written by Tiffany McFadden
In my reading of Luce Irigaray’s From This Sex Which Is Not One (1977), I realized that there is much that I did not know about the male and female body and how it relates to the society we live in. Irigaray makes a strong case that in order for the woman to change her social status in society she must begin by taking “a long detour by way of the analysis of the various systems of oppression”. Irigaray gives her reader some starting points in order to begin this analyzing process such as examining the discourse on women and or exploring a woman’s understanding of her own body.
Irigaray makes it clear from the beginning that “the female sexuality has always been conceptualized on the basis of masculine parameters.” It is concepts such as a woman’s “lot is that of lack and atrophy and penis envy” where she should begin to analyze in order to understand this difference in value between man’s sex organ and woman’s sex organ(s). It was pertinent for me to do a little research in order to have a better understanding of Irigaray’s argument and to comprehend such words as “penis-clitoris” or “erogenous zones”. In my research, I found that the male sex organ (the penis) and the female sex organ (the clitoris) are homologous. This means that the two sex organs are similar in structure and evolutionary origin, but not necessarily in function or value.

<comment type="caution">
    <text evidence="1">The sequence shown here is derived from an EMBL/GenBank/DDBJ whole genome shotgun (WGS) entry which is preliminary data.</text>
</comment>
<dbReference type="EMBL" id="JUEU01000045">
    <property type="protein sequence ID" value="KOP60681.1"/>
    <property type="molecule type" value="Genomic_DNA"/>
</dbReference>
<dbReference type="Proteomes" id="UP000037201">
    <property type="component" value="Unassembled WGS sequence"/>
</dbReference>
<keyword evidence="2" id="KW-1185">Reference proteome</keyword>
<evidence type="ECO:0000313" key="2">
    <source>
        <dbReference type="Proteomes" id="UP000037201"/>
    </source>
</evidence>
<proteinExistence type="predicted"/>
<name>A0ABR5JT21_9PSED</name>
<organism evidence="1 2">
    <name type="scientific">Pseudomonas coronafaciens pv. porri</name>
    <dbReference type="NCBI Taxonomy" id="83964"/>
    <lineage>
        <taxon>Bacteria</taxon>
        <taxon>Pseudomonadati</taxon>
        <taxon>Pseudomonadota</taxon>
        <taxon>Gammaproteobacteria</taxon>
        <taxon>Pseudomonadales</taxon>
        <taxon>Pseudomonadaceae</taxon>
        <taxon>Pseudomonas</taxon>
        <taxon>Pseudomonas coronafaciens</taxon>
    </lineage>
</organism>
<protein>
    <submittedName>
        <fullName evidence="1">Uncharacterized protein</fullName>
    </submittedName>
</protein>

According to Irigaray, “the penis …the only sexual organ of recognized value” takes more of a precedence over the vagina that “is valued for the lodging it offers the male organ when the forbidden hand has to find a replacement for pleasure giving”. In “a society that privileges phallomorphism”, man’s sex organ is superior to the woman’s sex organ that is considered “a nothing to show for itself”; a form that “lacks a form of its own.” I believe that Irigaray is trying to make an argument that the difference in value of the two sex organs derives from a difference between the forms of man’s penis and woman’s vagina. As a woman, what I took from Irigaray’s argument is that all that occurs in Western culture is created and arranged for the continuity of patriarchy.